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Leon Bibb: Reliving a 1980 knockout punch delivered in Cleveland

Forty years later, two new political heavyweights will go toe-to-toe, once again in Cleveland's arena.

CLEVELAND — Cleveland is a city with big political shoulders, big enough to host a presidential candidates' debate.

President Donald Trump and former Vice President Joe Biden are the top of the ticket this time around, and will participate in a debate hosted by the Cleveland Clinic and Case Western Reserve University at the Clinic’s Health Education campus on Tuesday. The two political heavyweights vying for the White House title are expected to throw the verbal leather, hard and fast, while bobbing and weaving from the other guy’s political punches.

Cleveland has been the setting for a presidential debate before. In 1980, President Jimmy Carter and former California Governor Ronald Reagan went at it.

Among the promoters? The League of Women Voters in Cleveland. Also in the corner were the Cleveland Press newspaper and the Greater Cleveland Growth Association, which pushed hard to land the debate.

I covered the event, which was held in the music hall of the old Cleveland Convention Center. That October 1980 night, the American political world centered on Cleveland. It was Carter-Reagan, Reagan-Carter, face to face. Cleveland was also in the ring when America tuned in for the punch-by-punch.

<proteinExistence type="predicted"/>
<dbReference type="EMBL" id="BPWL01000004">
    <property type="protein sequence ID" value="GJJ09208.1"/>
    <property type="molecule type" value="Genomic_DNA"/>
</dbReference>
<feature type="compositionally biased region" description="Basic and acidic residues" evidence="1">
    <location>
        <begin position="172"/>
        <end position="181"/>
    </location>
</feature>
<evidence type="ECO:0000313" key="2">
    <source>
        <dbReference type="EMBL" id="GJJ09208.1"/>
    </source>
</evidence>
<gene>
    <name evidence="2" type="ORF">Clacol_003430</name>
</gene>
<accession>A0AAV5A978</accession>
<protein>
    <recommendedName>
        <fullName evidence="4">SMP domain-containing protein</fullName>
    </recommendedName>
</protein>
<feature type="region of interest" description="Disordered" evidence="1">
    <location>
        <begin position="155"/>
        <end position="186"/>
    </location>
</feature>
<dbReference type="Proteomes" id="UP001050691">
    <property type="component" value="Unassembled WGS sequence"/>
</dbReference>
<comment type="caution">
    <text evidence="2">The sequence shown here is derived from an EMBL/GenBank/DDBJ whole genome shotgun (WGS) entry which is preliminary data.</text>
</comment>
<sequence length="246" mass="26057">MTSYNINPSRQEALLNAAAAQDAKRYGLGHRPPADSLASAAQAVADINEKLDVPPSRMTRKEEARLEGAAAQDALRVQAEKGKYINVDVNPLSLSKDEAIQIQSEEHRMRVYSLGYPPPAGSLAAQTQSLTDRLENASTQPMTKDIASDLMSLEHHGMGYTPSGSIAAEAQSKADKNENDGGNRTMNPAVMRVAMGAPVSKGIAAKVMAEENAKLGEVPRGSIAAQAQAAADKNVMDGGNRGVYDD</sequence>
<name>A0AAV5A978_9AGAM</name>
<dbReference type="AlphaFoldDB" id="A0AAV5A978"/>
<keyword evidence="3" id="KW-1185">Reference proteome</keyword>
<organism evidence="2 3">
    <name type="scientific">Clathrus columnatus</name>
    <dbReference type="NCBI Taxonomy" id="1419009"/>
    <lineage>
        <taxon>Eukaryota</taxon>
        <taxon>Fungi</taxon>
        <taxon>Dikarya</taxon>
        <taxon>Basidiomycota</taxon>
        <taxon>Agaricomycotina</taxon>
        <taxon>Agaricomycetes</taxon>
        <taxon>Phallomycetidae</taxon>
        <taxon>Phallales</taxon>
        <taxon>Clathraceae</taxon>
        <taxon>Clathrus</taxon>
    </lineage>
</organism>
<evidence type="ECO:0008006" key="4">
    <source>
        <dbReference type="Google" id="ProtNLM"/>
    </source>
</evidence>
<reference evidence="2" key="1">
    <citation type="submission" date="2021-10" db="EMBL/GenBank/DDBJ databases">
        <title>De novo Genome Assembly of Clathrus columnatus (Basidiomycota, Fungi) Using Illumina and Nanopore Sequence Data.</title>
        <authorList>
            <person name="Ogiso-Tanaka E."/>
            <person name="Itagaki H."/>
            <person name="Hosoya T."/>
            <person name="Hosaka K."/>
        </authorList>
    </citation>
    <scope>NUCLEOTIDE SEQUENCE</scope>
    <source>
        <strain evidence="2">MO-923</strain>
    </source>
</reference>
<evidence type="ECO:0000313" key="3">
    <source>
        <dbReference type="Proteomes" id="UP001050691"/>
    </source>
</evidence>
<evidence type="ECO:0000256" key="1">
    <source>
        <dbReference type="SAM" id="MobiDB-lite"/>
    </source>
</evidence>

The day after, one Cleveland newspaper reported, 'Each candidate leaves the ring without errors." Some dispute that.

Reagan uttered a couple of lines many thought put him over the top.

"Are you better off than you were four years ago?" Reagan asked. Later, he responded to a Carter remark about health care with his now-famous comeback, "There you go again."

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Soon after, Reagan won the decision in an election day blowout of Carter, taking 44 states.

In 2004, Cleveland again was in the spotlight of another debate bout, when incumbent Vice President Dick Cheney and challenger John Edwards sparred at Case Western Reserve University. The 2016 Republican presidential candidates also held their first debate in the city, with their national convention set to be held in Northeast Ohio.

But for Cleveland and the top of the ticket, it was 1980 Carter-Reagan. Candidates’ political lives were on the line and so was Cleveland’s image, as it was just crawling out of a bad record of its default on $14 million in loan obligations to six local banks.

Cleveland’s credit rating had taken it on the chin: First American city to default on its obligations in decades. In 1980, still wobbly on its feet, Cleveland was slowly getting off the canvas. That debate showed the world this city could punch again. Landing the debate, Cleveland battled for its future as much as Carter and Reagan battled for theirs.

Getting the debate here showed that Cleveland could fight back from tough times. The '80 presidential debate was a turning point for Carter and Reagan, and for the city too.

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